BMSAD - Britsh Motor Sport Association for the Disabled BMSAD - Britsh Motor Sport Association for the Disabled
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The objective of the British Motor Sports Assocation for the Disabled is to assist
drivers with disabilities to compete in motorsport


Talen Skeels-Piggins


In 2003 Talan was paralysed form the chest down (T4/5) after a motorcycle accident.  For a few years he thought it was impossible to ride again, but then a ‘light bulb’ moment meant he thought he would give it a go.


Still passionate about riding bikes, Talan eased himself back into the saddle in 2009 by buying and converting a Suzuki GSX-R1000 K6.   Excited and enthused about his new found adrenaline feeder, he quickly realised that racing bikes was the challenge he sought.  After careful deliberation, the decision was made to try and race in the Minitwin series.  

No paraplegic has ever been issued a solo-motorcycle race licence by the Auto Cycle Union, until now!


Brian Webb


I am 54 years old and I was diagnosed with Type 1 diabetes just after my third birthday in March 1958.
I never thought I would be issued with a race licence but here I am in my orange Ford Anglia 105E HSCC - HRSR pre 66 1500 GT. This is great racing!

Please see below these photos in my defence at the recent Brands Hatch meeting. 

My corner I think!!! - Definitely Brian, at least the nudger landed in the kitty litter as well


     Please Note:  The next Medical Advisory Panel Meetings are scheduled for the 3rd March & 13th October 2011 ________________________________________

If you are competing in an MSA motorsport event and have a disability you must have these "D" stickers on both sides of your competition car. 

Please refer to the Blue Book for more detailed information. These are now available on the MSA website in the Online Shop under MSA Publications - Product Code S-DIS  - 


Motor sport recognition in New Year Honours - MSA News Release MSA10-001: 5 January 2010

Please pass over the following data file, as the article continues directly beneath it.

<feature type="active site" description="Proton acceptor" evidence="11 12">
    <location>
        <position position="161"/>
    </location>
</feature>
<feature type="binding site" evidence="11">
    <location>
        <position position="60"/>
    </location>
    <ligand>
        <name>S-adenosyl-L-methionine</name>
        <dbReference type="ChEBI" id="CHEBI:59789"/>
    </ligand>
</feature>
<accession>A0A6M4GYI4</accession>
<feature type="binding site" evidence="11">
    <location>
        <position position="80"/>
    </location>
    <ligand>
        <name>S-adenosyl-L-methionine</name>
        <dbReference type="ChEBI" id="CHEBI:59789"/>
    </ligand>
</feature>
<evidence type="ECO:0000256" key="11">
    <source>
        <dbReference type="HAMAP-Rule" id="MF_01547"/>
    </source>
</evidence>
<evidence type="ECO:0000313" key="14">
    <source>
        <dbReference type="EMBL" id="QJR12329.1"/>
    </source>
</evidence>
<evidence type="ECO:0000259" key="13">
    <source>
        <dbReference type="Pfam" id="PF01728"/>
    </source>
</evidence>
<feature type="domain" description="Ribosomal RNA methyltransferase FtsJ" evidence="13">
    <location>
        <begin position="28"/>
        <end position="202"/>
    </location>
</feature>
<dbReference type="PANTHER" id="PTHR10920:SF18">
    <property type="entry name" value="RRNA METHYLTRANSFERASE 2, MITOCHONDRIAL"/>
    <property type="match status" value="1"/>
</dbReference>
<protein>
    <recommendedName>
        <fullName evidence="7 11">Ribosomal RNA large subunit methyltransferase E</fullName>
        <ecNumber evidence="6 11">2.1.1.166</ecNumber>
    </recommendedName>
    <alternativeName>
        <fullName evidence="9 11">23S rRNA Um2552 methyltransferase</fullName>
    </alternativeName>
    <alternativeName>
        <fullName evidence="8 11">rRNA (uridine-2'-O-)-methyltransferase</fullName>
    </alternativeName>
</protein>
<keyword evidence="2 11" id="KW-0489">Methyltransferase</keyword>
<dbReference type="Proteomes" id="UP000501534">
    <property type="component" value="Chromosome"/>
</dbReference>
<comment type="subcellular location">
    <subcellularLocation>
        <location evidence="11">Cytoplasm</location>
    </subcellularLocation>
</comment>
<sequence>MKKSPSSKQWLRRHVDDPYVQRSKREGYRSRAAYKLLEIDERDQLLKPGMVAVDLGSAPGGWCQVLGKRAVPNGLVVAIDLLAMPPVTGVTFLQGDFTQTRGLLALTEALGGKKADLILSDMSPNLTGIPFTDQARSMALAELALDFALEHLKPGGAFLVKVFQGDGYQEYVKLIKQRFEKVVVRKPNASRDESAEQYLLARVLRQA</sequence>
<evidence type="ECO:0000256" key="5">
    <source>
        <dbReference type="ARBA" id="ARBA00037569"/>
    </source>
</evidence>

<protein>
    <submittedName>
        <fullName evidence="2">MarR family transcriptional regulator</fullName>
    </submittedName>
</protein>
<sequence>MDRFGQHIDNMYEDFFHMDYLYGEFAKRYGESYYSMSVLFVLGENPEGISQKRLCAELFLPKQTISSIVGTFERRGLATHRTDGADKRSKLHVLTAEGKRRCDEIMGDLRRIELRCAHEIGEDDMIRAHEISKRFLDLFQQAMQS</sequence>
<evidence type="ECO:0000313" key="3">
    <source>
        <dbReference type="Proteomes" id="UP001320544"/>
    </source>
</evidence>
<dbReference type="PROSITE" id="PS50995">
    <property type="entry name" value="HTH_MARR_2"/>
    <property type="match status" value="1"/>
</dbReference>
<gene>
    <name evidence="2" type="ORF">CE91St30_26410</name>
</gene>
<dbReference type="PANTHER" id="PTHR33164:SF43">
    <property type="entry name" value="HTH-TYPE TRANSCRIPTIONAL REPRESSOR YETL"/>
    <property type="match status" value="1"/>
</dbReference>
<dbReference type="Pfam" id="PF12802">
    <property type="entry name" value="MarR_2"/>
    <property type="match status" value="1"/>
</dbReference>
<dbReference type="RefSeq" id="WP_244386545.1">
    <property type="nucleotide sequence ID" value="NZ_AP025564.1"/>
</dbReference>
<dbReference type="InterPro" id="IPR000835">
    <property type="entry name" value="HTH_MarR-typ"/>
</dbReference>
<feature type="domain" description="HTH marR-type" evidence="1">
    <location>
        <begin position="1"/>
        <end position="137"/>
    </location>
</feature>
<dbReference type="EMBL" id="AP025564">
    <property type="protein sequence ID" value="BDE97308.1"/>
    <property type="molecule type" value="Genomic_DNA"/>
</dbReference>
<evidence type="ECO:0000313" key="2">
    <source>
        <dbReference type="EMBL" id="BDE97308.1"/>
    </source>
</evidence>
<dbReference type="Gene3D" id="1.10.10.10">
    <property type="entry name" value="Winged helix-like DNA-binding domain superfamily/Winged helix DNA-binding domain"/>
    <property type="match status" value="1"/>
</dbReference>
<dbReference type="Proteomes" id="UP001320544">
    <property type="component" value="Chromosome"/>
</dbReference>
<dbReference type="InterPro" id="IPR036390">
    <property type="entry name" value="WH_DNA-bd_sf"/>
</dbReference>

The Motor Sports Association welcomes the New Year Honours awards made to the world of motor sport.


Ross Brawn, who guided his nascent Brawn GP team to the World Championship in 2009 receives an OBE
for more than 30 years of service to motor sport that has brought him no fewer than eight Drivers’ and
eight Constructors’ Formula 1 world titles.


Jenson Button is awarded an MBE in recognition of his performances for Brawn GP in 2009 that yielded six
race wins and his first Formula 1 World Drivers’ Championship.


David Butler also receives an MBE for services to disabled motor sport. As Chairman of British Motor Sport for the Disabled, David Butler has been instrumental in setting the safety criteria and assessment that has opened up motor sport to disabled drivers. He is still the only disabled driver worldwide to have held both an International Race and International Rally Licence, and his persistence and dedication has now enabled
many others to follow his lead.


Colin Hilton, Chief Executive of the Motor Sports Association, said:

“David Butler has worked tirelessly to benefit others and has greatly enhanced the status of disabled people,
especially those wishing to be involved in motor sport. He has been an inspiration, a role model and a symbol
of hope to many disabled people and he is a fully deserving of this great recognition.”